But take a look anyway, if you have an interest in process improvement in hospitals. This is a collection of my best posts on this topic.

Tuesday, December 17, 2013

On learning organizations

Please check out this new article I wrote for the Athenahealth Leadership Forum.  The lede:

A colleague once said, “Every plan is excellent, until it’s tested. It’s execution that’s the problem.” And so it is. 


Project advocates enter every endeavor with a theory of the case, a vision of how things should be. But, as my late colleague Donald Schön noted, reflective practitioners are constantly reviewing the evidence to modify their framework in response to reality.

Lean organizations understand that there is no group of central planners clever enough to design an optimum complex process. Lean leaders do not lack for a strong purpose—indeed audacious goals are favored—but neither do they lack humility. 

Lean and other similarly designed organizations can only exist where the senior leadership is a strong advocate for the proposition that reflective practice is the best way to achieve outstanding performance for their customers. The leaders of such organizations embed that modesty and reflection in every aspect of their lives.

Thursday, December 12, 2013

Oatmeal at IHI: The sequel

I never thought that I would be compelled to write another post about the manner in which oatmeal is served at the IHI Annual National Forum at the Marriott World Center in Orlando.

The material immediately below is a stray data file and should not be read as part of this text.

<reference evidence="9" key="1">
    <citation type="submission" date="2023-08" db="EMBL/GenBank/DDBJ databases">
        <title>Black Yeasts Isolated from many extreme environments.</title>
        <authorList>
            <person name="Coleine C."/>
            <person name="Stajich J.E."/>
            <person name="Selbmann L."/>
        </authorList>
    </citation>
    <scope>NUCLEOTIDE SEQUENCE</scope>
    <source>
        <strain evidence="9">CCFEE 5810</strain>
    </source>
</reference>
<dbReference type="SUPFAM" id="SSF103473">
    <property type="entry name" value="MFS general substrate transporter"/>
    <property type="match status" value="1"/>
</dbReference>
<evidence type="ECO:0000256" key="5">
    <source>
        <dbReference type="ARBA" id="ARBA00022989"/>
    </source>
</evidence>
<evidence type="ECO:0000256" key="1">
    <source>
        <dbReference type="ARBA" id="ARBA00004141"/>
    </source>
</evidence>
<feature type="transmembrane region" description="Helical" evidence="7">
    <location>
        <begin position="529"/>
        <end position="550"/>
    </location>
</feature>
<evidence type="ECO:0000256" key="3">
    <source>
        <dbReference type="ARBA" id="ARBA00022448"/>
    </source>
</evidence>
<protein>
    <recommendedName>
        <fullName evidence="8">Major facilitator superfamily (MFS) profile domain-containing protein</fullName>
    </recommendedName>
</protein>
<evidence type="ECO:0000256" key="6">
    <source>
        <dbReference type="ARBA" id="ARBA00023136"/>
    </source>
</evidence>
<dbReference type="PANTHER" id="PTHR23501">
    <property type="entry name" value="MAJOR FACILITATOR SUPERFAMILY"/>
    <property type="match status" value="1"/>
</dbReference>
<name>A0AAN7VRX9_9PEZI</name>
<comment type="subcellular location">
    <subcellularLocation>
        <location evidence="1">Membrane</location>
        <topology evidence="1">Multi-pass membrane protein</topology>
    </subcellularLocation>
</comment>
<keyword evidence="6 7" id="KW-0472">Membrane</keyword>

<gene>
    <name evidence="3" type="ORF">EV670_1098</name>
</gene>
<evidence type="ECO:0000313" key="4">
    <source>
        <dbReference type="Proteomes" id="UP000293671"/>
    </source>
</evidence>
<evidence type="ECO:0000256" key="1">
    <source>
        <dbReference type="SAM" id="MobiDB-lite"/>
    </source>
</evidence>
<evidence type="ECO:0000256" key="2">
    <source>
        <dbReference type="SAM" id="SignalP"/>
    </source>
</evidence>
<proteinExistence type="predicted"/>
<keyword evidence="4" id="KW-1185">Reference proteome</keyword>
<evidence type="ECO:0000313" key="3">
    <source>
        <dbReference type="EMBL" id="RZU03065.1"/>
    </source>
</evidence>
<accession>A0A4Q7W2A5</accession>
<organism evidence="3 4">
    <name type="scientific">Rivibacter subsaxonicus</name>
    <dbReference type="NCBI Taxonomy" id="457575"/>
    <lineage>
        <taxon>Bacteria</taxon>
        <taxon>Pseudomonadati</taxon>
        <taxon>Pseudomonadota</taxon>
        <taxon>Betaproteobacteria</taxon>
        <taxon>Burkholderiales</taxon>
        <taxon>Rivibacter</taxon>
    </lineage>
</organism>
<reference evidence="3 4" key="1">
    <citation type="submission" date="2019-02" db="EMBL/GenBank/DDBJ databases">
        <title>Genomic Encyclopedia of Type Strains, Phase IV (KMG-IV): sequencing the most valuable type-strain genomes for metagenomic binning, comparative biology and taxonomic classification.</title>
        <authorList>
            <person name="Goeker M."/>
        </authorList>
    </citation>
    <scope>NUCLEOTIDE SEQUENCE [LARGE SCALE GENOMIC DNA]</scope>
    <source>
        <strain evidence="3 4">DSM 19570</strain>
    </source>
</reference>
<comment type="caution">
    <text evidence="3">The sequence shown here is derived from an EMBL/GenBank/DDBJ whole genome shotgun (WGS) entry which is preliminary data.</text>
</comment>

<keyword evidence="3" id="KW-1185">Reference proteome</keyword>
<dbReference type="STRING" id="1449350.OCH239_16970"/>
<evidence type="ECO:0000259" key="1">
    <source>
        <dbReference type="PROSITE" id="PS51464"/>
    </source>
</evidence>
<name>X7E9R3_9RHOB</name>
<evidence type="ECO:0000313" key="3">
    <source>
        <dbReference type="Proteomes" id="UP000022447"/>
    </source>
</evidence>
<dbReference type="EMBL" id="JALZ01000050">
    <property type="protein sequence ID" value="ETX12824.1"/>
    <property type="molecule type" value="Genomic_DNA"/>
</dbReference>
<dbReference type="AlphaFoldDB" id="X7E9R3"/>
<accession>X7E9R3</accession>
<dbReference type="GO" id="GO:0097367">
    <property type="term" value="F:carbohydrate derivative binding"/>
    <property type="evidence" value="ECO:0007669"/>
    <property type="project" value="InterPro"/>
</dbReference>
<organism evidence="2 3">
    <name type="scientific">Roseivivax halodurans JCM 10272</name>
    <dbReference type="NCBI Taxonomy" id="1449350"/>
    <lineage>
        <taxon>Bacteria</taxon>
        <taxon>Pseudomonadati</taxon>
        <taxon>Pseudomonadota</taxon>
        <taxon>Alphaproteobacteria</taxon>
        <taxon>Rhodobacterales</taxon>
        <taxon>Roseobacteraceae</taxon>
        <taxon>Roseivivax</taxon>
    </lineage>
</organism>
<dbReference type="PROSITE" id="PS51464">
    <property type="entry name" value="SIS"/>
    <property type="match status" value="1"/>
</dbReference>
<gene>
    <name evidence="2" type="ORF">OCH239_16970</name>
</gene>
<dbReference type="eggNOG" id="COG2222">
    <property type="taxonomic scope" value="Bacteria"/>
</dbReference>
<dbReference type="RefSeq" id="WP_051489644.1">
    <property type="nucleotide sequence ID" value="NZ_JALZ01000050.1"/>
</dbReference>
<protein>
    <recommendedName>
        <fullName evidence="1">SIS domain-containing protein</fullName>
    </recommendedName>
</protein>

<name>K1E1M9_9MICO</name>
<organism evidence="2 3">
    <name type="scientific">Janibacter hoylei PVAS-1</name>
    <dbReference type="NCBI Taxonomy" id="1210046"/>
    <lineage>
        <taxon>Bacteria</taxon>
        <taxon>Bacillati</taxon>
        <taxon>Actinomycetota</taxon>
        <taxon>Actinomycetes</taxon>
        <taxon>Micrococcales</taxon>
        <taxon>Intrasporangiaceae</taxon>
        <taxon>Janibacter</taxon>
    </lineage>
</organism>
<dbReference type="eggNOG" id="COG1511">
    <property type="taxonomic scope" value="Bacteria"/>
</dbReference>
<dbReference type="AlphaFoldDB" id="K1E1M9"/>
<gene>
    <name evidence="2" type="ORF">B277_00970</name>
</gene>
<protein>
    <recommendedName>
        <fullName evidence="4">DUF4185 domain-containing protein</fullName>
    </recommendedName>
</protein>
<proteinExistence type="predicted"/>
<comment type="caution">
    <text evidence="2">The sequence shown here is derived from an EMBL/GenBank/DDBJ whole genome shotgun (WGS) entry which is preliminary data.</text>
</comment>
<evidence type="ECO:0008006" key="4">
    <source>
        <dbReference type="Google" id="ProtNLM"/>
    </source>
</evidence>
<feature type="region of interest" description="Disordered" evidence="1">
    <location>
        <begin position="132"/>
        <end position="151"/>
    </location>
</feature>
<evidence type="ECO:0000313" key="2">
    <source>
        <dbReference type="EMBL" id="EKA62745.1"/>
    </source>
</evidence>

Let me take you back to the original posts from 2010: 1, 2, 3, 4.  Short version: The ladles (see above) provided to guests on the breakfast buffet were too large relative to the bowls, so oatmeal was being spilled all over people's hands and their bowls.  

Unsanitary and messy work-arounds were developed by the guests (like using the tea cup seen above.)  I wrote a blog post about the issue, and the hotel responded by eliminating self-service and assigning staff to serve oatmeal at several stations, providing them with slightly smaller ladles.

Now, three years later, I stopped by an oatmeal station and noticed that the ladle used by the server was still too large relative to the bowl size. So even with an experienced server, the oatmeal often spills over the edge of the bowl onto the hand of the server and the outside of the bowl.  The server then has to use a small towel to clean off both the hand and the bowl.

I say, sympathetically, "That would be easier with a smaller ladle."

Response, "These are the smaller ladles. We use them instead of the regular ones when this group [i.e., IHI] is here.

"You mean you use bigger ones when there are other groups here?"


I'm speechless.

Tuesday, December 3, 2013

MVP is a most valuable principle

A few weeks ago, I wrote about the tendency of many start-up companies who try to sell their wares to hospitals to ignore the needs of the various constituencies and therefore fail to make sales.  I concluded: